Sleep and School: What a Difference an Hour Makes

Sleep and School: What a Difference an Hour Makes

Oct. 22, 2012 | Caroline Miller

It's not like we didn't know it, but now we have evidence: Kids who get more sleep behave better in school. Measurably better.

Researchers in Montreal gave one group of kids ages 7 to 11 an average of 27 more minutes of sleep than they had typically gotten, and found that it cut down significantly on emotional volatility and restless and impulsive behavior at school, according to findings published in Pediatrics.

On the other hand, cutting about an hour of sleep from a similar group had the opposite effect.

Okay, there were only 37 kids in the group, and the sleep experiment only lasted for five nights. And if you're wondering about that random-sounding 27 minutes, that's because while they got the children in bed an hour earlier than usual, it seems they only actually slept half that time.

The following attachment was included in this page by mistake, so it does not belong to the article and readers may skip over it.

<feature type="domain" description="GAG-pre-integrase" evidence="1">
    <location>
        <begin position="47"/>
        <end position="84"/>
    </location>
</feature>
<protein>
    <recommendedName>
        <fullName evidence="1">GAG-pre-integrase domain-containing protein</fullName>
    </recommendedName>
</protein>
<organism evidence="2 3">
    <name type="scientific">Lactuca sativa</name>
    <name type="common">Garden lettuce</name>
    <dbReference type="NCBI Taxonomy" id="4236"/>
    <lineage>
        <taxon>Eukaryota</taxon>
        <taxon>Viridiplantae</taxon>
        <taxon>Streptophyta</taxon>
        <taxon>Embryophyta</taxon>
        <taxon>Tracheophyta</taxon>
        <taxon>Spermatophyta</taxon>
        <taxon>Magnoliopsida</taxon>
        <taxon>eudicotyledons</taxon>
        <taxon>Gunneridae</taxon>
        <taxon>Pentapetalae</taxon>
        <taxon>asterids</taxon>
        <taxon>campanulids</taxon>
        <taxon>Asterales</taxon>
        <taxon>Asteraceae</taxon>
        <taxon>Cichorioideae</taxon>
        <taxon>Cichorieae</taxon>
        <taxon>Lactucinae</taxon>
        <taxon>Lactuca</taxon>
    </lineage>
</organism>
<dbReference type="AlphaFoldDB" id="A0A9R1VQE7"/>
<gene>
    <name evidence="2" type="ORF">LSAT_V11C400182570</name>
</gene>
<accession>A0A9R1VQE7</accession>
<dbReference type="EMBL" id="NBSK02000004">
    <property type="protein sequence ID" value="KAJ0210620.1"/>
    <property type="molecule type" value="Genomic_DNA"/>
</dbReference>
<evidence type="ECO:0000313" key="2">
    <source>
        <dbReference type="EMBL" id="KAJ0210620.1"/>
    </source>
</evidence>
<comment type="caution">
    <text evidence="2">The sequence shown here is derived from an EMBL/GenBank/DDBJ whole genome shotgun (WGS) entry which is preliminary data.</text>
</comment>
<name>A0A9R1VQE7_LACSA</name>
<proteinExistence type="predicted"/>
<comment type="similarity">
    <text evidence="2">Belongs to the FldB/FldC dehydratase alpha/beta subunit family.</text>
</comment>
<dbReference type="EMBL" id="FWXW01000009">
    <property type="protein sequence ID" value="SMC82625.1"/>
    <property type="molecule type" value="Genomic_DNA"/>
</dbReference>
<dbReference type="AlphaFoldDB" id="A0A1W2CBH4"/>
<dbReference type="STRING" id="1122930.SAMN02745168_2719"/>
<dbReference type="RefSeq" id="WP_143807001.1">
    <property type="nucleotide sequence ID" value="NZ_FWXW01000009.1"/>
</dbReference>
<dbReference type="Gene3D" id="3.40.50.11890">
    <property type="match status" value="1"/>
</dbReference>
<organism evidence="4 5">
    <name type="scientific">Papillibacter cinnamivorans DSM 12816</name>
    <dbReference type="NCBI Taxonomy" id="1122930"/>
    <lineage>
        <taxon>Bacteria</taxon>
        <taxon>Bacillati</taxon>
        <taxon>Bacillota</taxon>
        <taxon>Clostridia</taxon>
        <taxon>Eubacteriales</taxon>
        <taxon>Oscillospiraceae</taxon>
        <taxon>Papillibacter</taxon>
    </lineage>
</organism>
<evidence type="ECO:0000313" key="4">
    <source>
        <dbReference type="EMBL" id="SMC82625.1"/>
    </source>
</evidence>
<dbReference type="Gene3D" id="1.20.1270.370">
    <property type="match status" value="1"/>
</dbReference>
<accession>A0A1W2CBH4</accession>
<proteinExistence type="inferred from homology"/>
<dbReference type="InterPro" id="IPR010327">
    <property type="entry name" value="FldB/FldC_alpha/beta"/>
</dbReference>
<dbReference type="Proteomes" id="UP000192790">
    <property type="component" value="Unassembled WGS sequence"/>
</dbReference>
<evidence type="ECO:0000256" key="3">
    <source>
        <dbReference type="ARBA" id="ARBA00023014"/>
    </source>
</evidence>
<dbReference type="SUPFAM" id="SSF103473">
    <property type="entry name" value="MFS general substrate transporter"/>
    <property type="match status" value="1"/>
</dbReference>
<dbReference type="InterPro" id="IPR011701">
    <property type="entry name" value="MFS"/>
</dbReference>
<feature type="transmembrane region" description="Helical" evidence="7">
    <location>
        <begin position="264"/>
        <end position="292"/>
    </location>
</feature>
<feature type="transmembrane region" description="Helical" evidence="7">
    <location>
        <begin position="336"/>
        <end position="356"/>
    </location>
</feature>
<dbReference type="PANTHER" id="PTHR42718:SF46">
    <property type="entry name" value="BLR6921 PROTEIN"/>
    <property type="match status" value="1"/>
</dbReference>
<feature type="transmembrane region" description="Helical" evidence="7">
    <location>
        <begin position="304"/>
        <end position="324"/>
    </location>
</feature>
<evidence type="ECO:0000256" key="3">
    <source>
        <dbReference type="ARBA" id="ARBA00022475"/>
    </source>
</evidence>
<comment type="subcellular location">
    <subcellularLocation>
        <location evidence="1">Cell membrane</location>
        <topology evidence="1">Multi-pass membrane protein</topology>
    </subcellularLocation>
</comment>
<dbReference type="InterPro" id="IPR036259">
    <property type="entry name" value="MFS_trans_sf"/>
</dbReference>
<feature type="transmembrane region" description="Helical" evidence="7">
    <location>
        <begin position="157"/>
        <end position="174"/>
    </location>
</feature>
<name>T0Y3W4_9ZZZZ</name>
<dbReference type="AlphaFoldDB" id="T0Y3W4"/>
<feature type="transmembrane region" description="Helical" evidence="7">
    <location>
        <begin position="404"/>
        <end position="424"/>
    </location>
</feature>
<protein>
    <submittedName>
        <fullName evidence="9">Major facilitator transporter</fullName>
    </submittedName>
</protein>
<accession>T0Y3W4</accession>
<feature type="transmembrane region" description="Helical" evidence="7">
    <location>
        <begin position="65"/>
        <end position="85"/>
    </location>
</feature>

But still. Their teachers, who didn't know who was pulling extra sleep and who was deprived, recorded significant differences on behavior scales for attention, impulsivity, and emotional lability—crying, outbursts, becoming easily frustrated.

It's worth noting because it's easy to underestimate how much lack of sleep affects kids' performance in school, and how important it is to address that when you're trying to sort out problem behavior.

When my kids were in high school, and staying up all hours to study or finish projects they waited too long to start, we used to quote a line we heard another mom use: “Go to bed. Get a B.”  Maybe that should be amended: Go to bed. Get an A.



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